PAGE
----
Being number one in sales doesn’t guarantee a First Place popularity rating among modified pickups. Ford builds some excellent trucks and sells ’em by the millions. F-series trucks have outsold all other cars and trucks for so long it’s hard to remember who used to be top dog. Ford’s compact pickup, the Ranger, is also a sales superstar. Rangers consistently outsell all other compact pickups. Yet, Chevy S-10 pickups are far more popular for customizing.
If you’re a Ford loyalist, the production versus popularity disparity can work to your advantage. There’s a huge supply of Rangers, which makes it easier to find a nice one with the type of equipment you desire. Prices can be slightly lower than similar-year GM S-series pickups, but they’re pretty close.
Condition, mileage, and options are more of a price determinant than brand. Early Rangers seem to be slightly more expensive than S-10s, but when body styles changed in the ’90s (1993 for the Ranger and 1994 for the S-10), Chevys took a slight price lead.
Sport Truck Issues with the I-Beam Suspension
Like its big brother, the F-150, the Ranger suffers from I-beamitus. That suspension condition leads to nose bleeds. Trucks with I-beam front suspensions are far more difficult to lower than trucks with traditional upper and lower A-arm suspensions. Since a nice, low stance is a sport truck hallmark, lowering difficulties have obviously affected Ranger popularity in the modified realm.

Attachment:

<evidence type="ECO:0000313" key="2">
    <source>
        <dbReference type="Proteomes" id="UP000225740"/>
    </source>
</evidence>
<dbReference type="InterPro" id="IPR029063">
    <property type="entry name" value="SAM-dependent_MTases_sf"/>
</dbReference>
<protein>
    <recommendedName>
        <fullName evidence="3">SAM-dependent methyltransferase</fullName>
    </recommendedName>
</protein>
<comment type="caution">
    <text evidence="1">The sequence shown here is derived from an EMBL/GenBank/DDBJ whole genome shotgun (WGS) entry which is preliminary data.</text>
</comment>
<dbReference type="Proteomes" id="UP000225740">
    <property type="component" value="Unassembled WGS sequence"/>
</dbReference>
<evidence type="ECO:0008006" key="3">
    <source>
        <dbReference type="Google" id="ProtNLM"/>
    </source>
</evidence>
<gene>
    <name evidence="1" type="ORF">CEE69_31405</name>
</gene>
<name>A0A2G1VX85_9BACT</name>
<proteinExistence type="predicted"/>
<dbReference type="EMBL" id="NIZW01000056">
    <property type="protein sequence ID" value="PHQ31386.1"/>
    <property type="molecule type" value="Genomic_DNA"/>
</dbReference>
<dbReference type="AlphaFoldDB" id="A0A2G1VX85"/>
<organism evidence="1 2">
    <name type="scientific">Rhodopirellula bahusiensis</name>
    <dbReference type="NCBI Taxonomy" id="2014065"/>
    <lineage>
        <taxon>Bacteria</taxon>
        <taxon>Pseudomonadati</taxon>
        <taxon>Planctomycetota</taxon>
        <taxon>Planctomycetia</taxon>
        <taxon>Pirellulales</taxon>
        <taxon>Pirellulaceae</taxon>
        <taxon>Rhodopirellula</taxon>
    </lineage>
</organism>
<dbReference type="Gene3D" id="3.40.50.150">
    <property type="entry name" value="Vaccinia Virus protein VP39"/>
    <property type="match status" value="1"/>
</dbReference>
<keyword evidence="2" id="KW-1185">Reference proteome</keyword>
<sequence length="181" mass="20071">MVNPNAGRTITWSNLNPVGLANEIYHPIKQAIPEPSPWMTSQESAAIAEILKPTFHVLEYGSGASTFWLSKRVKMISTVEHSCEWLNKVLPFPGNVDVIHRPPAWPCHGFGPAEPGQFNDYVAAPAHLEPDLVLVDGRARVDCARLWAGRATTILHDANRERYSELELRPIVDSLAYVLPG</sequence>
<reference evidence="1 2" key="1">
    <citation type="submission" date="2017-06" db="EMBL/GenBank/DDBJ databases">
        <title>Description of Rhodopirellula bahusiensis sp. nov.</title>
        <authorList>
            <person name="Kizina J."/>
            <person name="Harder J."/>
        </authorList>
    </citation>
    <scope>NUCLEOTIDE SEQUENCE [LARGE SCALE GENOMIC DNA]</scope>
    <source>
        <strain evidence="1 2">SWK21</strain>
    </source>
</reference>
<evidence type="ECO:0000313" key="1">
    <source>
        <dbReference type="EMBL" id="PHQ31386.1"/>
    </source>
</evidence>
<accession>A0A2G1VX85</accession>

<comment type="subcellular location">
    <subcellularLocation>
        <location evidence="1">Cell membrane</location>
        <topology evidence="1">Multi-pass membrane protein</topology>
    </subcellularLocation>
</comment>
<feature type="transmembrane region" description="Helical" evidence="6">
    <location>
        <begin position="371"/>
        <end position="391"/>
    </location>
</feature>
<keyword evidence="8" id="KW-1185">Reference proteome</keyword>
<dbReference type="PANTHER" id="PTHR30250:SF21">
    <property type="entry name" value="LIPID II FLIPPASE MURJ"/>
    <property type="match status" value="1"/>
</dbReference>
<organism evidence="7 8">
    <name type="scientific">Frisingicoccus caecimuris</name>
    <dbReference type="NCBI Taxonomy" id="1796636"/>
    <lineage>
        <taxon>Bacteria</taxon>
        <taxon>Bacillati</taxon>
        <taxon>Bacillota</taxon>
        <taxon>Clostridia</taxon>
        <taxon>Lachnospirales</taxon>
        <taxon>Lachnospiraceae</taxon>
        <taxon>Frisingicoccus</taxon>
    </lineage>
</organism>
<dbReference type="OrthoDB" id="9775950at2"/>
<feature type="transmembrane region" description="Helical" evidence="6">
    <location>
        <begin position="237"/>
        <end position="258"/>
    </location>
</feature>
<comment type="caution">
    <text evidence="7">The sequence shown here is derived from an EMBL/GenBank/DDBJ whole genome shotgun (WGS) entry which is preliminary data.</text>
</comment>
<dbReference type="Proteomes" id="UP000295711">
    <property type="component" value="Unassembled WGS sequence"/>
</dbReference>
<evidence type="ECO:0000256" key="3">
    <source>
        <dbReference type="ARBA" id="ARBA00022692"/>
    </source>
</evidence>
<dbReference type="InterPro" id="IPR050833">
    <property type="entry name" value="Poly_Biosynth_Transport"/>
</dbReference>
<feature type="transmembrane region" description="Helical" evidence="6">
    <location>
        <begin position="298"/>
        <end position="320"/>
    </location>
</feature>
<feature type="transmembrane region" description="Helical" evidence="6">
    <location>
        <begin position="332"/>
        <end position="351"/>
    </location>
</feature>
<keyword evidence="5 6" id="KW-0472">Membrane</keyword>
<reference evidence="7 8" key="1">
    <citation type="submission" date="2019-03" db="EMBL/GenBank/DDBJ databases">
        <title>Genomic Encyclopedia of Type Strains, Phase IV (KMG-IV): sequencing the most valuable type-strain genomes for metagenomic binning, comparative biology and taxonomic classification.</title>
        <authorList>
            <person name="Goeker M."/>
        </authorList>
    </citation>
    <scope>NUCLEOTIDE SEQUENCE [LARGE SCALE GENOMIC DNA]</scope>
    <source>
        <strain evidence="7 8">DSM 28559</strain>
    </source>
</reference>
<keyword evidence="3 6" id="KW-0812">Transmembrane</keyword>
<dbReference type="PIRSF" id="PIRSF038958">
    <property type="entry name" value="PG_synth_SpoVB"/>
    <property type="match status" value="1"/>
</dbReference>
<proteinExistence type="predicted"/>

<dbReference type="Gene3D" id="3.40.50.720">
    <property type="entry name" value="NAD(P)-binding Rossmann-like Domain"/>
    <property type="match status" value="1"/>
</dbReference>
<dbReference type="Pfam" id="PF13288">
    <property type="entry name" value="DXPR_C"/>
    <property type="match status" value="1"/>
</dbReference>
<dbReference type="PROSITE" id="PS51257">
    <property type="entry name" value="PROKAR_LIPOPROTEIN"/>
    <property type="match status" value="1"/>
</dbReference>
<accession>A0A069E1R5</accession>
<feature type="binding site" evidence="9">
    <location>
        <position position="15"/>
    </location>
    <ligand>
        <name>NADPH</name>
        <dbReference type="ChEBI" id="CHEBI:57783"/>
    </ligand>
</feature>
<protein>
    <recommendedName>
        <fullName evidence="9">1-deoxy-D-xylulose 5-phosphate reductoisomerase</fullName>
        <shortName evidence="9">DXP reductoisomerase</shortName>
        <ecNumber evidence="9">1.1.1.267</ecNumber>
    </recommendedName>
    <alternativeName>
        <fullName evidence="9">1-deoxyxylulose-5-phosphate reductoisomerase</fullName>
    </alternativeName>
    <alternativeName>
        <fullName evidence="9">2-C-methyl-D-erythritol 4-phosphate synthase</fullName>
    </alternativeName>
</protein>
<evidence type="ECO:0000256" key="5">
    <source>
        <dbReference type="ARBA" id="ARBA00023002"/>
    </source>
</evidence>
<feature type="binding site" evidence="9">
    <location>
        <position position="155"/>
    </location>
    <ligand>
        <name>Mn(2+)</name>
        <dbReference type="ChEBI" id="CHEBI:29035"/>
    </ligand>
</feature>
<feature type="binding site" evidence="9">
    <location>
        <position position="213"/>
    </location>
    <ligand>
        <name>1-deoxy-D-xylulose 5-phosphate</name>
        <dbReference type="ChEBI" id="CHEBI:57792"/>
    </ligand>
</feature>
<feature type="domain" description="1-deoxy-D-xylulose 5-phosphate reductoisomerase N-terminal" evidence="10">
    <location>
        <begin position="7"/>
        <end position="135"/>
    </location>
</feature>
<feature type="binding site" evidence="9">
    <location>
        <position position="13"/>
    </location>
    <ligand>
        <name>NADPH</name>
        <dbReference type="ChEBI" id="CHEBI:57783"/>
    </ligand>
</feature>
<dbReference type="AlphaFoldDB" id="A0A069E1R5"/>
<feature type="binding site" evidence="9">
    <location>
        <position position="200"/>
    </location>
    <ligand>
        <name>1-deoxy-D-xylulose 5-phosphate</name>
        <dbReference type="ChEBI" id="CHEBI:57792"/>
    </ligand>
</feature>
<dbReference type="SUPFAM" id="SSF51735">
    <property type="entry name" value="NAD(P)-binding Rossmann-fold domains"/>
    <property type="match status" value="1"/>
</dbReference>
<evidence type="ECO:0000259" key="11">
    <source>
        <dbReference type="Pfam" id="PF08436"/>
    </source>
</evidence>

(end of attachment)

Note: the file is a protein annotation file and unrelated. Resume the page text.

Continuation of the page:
Ford switched to a short/long arm front suspension in 1997 for the F-series and in 1998 for the Rangers. Instantly, it was easy to lower the redesigned Fords, and modified ones started appearing in far greater numbers than before. Ranger made the change so recently that you won’t find much in the way of bargain-priced ’98-’99 models. Your best hope might be a ’98 that was on a short two-year lease.
Ford Ranger History – The Early Years
Rangers were introduced in March 1982 as ’83 models. Ford was half a year behind the new S-10, but the Ranger was a formidable competitor. It was a major improvement over Ford’s previous compact pickup, the Mazda-built Courier. Unfortunately, Ranger engines were Courier carryovers, a 75hp 2.0L four-cylinder and the Big 4, a 2.3L that pumped out a tire-saving 80 hp.
Early engines were still small-truck stuff, but the slab-sided styling was very similar to the F-series. The simple, sharp lines were very pleasing. The early Rangers still look handsome today. The early trucks are from Ford’s straight-line styling era, not the more rounded look that appeared in 1987 on the F-series and in 1989 on the Ranger. The F-150 really went for the rounded look in 1997, and the Ranger was restyled again in 1998.
Introduction of the 6 Cylinder Engine
Six-cylinder engines were added to the Ranger in the spring of 1983. The optional engine was a 2.8L V-6. The big 4.0L V-6 arrived for the ’90 model year. Horsepower for the 4.0 engine topped out at 160 hp. Late-model Rangers are good performers.
Ranger Cab Design
Ranger cab and body styles share the F-150 designations. The wide beds are called Stylesides and the stepside beds are called Flaresides. Flareside beds are 6 feet long and were introduced with the Splash model in 1993; Styleside beds are available in 6-foot and 7-foot lengths. The extended cabs are called SuperCabs. Content level designations have included Custom, Sport, XL, XLT, XLS, STX, S, and Splash. SuperCab Rangers are very popular because of their spaciousness and added versatility. The addition of four-door SuperCabs in 1998 was very well received.